What the law now provides is that, if a probate estate is opened for the person who created the trust, then the same six month creditor claim limitation period that applies to the probate estate also applies to the trust. This is true only if the probate estate is a regular estate or an estate under modified administration. This claims limitation rule does not apply for revocable trusts if the deceased person’s estate is not opened for estate administration, or if the estate is opened as a “small estate.”

In addition, the new law adds protections for trustees even if there is no regular estate or modified administration for the deceased person. Under the new law, a trustee can publish a notice following certain strict procedures, and if that notice is published, then creditors will not be able to assert a claim against the trust six months following the publication of the notice. It is important to note that, with respect to revocable trusts, creditor’s are precluded from asserting a claim six months following the publication of the notice by the trustee, whereas, for assets in a probate estate, creditors are precluded from asserting a claim six months following the individual’s death.

Even with a probate estate, there are some creditors, such as the State of Maryland, who have six months following the publication of a notice, even with respect to assets in a probate estate, for claims relating to Medicaid benefits provided by the state.

Many people use revocable trusts, thinking them to be a panacea for various ills, and they are touted by some lawyers seeking to sell such trusts as probate avoidance mechanisms. However, using revocable trusts have a number of serious pitfalls, pitfalls that often are not addressed by the people who advise clients to use them. The creditor claim problem discussed in this article is just one of the potential problems that might arise for people who employ revocable trusts without proper legal guidance.

William M. Gatesman works with clients to utilize revocable trusts in appropriate circumstances, and counsels clients when not to use such trusts if doing so would cause them problems in the future.

New Procedure to Obtain Estate Tax Return Closing Letter

The Internal Revenue Service will no longer routinely issue estate tax closing letters when it finishes satisfactorily processing an estate tax return. In an online Notice published -HERE-, the IRS states that “estate tax closing letters will be issued only upon request by the taxpayer.” That Notice sets forth the procedure whereby a taxpayer or tax preparer may obtain a Transcript in lieu of a closing letter to ascertain that an estate tax return has been accepted by the IRS.

Circuit Court Upholds Decision to Eliminate Exemption for Joint Assets

On December 1, I wrote an article, Medicaid Exclusion for Joint Assets Under Attack. That article addresses an instance where the State of Maryland Medicaid authority reversed its long time practice of disregarding jointly owned stock where a co-owner who is not the Medicaid applicant refused to sell such stock.  This exclusion is based upon a provision of the Maryland Medicaid Manual that allows for such treatment.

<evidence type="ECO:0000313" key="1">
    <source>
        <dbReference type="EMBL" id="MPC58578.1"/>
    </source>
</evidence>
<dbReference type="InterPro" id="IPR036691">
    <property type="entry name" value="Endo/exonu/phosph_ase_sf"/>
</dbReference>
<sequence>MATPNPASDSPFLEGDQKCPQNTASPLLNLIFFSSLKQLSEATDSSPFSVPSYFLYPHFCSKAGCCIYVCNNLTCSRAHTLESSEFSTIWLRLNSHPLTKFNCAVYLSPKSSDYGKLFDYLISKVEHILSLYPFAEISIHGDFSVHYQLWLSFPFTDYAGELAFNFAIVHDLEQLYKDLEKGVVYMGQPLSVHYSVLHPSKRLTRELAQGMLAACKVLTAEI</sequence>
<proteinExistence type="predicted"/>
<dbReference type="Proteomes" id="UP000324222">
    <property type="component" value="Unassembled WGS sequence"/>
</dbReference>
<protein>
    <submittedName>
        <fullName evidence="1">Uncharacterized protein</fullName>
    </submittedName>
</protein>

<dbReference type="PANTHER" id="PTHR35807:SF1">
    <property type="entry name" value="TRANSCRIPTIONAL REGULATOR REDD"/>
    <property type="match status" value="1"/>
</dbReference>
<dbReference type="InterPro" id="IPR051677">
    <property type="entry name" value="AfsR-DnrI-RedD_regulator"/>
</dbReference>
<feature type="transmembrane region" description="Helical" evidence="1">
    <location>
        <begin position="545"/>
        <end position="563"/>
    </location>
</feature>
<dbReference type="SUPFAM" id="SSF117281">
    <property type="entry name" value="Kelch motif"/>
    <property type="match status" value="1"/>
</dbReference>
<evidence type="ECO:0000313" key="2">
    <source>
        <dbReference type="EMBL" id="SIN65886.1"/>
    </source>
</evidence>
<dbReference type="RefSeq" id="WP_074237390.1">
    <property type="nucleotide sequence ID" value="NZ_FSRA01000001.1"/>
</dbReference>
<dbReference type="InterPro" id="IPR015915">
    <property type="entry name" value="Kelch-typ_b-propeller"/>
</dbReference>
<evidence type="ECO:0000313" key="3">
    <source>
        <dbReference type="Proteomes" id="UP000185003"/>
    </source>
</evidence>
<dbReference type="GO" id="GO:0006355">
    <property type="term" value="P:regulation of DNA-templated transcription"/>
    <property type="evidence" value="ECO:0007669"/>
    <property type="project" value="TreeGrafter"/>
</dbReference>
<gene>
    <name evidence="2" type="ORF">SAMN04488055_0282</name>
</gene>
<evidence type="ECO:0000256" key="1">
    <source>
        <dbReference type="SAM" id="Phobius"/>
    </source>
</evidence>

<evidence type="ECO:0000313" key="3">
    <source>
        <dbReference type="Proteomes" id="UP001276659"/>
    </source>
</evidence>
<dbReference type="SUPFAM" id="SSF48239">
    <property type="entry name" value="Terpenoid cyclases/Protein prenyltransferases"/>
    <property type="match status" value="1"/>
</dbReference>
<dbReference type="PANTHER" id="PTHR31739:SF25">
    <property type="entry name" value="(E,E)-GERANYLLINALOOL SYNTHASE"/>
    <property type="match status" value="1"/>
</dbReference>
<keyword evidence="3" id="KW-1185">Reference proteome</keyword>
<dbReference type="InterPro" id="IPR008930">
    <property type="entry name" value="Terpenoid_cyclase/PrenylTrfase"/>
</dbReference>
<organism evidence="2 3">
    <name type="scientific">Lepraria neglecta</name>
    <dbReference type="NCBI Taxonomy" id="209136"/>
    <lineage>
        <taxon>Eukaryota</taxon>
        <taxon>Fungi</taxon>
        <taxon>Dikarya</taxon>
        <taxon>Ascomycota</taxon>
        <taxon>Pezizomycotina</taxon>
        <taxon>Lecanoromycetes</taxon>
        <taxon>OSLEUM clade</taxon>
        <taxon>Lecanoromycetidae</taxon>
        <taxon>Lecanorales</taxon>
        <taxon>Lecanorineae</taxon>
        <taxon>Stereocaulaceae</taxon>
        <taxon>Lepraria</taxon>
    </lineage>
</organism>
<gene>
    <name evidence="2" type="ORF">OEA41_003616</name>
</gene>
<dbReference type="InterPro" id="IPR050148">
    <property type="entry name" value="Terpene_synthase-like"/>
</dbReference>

The matter was appealed and an administrative law judge upheld the decision of the Medicaid regulator, so the individual appealed to the Circuit Court of Maryland.  That court has now issued its opinion upholding the decision of the Administrative Law Judge.

My December 1, article concluded that: “This is not the proper way for the Medicaid authorities to change their policy. The proper way is to propose rule changes, either by changing the Code of Maryland Regulations, or by changing the Maryland Medicaid manual. Simply leaving a rule in place that exempts joint assets from consideration, but then attacking such an arrangement by imposing Medicaid ineligibility on a case-by-case basis on unsuspecting Medicaid applicants is bad public policy.”

Now that the Circuit Court has upheld the Administrative Law Judge’s decision, there is great uncertainty as to how jointly owned assets will be treated if one of the joint owners refuses to participate in a sale of such property.  If the Circuit Court ruling were to be treated as binding, then such exemption may no longer be in force, however, there still is a rule in the Medicaid Manual that allows such exemption.

William M. Gatesman stands ready to assist clients in navigating the troubled waters of the Medicaid rules in light of rapidly changing currents, the most recent being the Circuit Court decision eliminating the exemption for joint property where there is a refusal to sell by a co-owner.

Medicaid Exclusion for Joint Assets Under Attack

It is a well established principle of the Maryland Medicaid rules that certain jointly owned assets such as stocks or real property will not be counted as available resources to a nursing home resident who applies for Medicaid benefits if the other joint owner refuses to participate in a sale of the property.

For decades, such assets have been disclosed by nursing home residents on their Medicaid applications and such assets have been valued at zero for purposes of determining Medicaid eligibility.